For as long as SU&SD has been around, we've been fans of Space Alert. Even today, it might well be the most ridiculous, challenging and inventive co-operative game ever... erm, invented.
For anyone who missed it, you'll find our review of Space Alert all the way back in this SU&SD episode from 2011, where we also reviewed Twilight Imperium and Race for the Galaxy. Classics, every one.
The game we're playing is Street Masters, which has a new expansion (as well as the base game) on Kickstarter RIGHT NOW. If you're in the mood for some dumb, schlocky fun, Street Masters is precisely the kind of smart dumb fun that we can get behind.
If you'd like to watch the video and our gut-busting Twitch commenters at the same time, the stream will be available here for the next couple of months. Oh, and look forward to more co-op combat in a couple of weeks, because on the 22nd of November we'll be streaming Gloomhaven, and Quinns will be doing his best to make a permanent impact on Matt's campaign.
Have a great weekend, everybody.
But that’s Decrypto for you, a game of discord and deception that somehow ends up fraught, funny and absolutely fantastic. It sets you the simplest of challenges and creates the most convoluted complications as you and your friends try to tell secrets out in the open, right in front of each other.
Don't let this game be "The one that got away," everybody. Take a look at our definitive review, and see if it's for you.
But what do we think? Has the lightning of genius smote this particular property once again? Or does Season 2 feel like a difficult second album?
If we were you, we'd take a deep breath, click play and find out.
It's also the sequel to 2012 release Robinson Crusoe, which Quinns didn't get on with very well. What's changed in five years? A lot, we can tell you.
Now, you’ll remember that while you can go back and play this game’s scenarios on “Hard” and “Expert” modes, most of the appeal is in the first playthrough, making each new expansion pack feel like a long-awaited episode of a favourite TV show. You call your friends over, microwave some popcorn, put the popcorn in the bin so nobody can get grease on the cards and sit down to see what happens to your characters (and their decks!) next.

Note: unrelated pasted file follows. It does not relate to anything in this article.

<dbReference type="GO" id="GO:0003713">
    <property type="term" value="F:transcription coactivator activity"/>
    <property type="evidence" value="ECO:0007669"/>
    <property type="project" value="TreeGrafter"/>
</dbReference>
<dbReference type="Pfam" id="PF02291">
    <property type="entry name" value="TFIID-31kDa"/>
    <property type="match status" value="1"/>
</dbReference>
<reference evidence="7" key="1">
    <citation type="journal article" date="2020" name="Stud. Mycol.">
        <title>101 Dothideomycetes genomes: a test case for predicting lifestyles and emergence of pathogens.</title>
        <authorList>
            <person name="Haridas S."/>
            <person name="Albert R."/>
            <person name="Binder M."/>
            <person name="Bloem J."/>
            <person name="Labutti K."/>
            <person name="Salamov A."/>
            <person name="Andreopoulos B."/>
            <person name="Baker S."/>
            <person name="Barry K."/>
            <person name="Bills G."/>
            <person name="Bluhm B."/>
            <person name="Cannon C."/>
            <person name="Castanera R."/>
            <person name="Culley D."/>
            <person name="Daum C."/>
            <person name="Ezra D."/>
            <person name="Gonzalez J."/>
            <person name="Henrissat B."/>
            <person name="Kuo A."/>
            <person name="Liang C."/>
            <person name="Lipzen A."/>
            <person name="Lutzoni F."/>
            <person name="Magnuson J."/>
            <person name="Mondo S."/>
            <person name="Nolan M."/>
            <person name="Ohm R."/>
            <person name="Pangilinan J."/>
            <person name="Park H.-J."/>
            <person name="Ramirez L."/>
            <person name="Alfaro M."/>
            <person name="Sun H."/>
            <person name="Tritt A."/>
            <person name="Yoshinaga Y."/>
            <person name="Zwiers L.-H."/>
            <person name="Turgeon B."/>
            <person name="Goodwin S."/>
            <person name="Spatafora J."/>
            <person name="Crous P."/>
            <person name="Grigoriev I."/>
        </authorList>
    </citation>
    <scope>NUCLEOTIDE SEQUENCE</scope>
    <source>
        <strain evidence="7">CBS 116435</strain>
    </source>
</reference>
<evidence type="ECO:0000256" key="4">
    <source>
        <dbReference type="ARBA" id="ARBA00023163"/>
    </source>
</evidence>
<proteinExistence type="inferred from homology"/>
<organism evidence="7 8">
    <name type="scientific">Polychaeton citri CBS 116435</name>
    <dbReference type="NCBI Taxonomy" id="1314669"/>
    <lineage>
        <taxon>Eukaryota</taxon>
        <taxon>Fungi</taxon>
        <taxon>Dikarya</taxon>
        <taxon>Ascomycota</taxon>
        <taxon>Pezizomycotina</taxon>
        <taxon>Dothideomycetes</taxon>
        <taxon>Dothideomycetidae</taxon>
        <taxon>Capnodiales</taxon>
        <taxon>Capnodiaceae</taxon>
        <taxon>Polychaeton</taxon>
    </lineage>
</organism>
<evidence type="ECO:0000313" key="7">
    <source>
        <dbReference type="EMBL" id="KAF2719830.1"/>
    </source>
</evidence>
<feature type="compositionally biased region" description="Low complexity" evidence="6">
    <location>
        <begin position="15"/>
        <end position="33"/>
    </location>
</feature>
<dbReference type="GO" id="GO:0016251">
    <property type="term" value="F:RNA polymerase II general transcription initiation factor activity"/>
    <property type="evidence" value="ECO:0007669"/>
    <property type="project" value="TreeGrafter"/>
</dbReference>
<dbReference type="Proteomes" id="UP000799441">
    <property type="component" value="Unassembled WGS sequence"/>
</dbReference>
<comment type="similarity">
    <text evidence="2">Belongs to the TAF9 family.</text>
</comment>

Which begs a question. Now that the first full campaign has been published (seven expansions that make up The Dunwich Legacy), how’s this TV show doing?
And I think most players would answer you the same way. A small laugh, a faraway look, and then they'd say “Oh, man. It’s good. And... weird.”
Fast-forward to 2017, and it was only a couple of months ago that I was arching my eyebrow at the announcement of a spin-off titled Whitehall Mystery. I read the preview articles and couldn’t for the life of me figure out what I was supposed to be excited about.
This week review copies of Whitehall Mystery stepped out from the foggy alleyways of publisher Fantasy Flight, and I gave it a play. And you know what? There’s now egg on my (blood-flecked, murderer’s) face.
I think this is the best hidden movement game ever made.
I’ve spent a while poking my nose around for a worthy replacement, and - for me - I think it might be Burgle Bros.
Dropping two to four players into a classic bank heist, Tim Fowers’ has squeezed an almost comical amount of theme and bits and ideas into a box that - being generous - might hold a small shoe. Our intrepid / idiotic thieves have failed to case the joint ahead of the job, so it’s up to you and your Colleagues-In-Crime to first find the safes, then crack them, grab the loot, and get out.
If you're the sort of devil-may-care investigator who doesn't care about forbidden secrets, don't forget that you can watch Matt and Quinns play the whole first scenario in this video. Though actually, in hindsight we've now realised that it's a tutorial mission and actually comparatively simple. You should know that far greater twists and terrors await in the full game!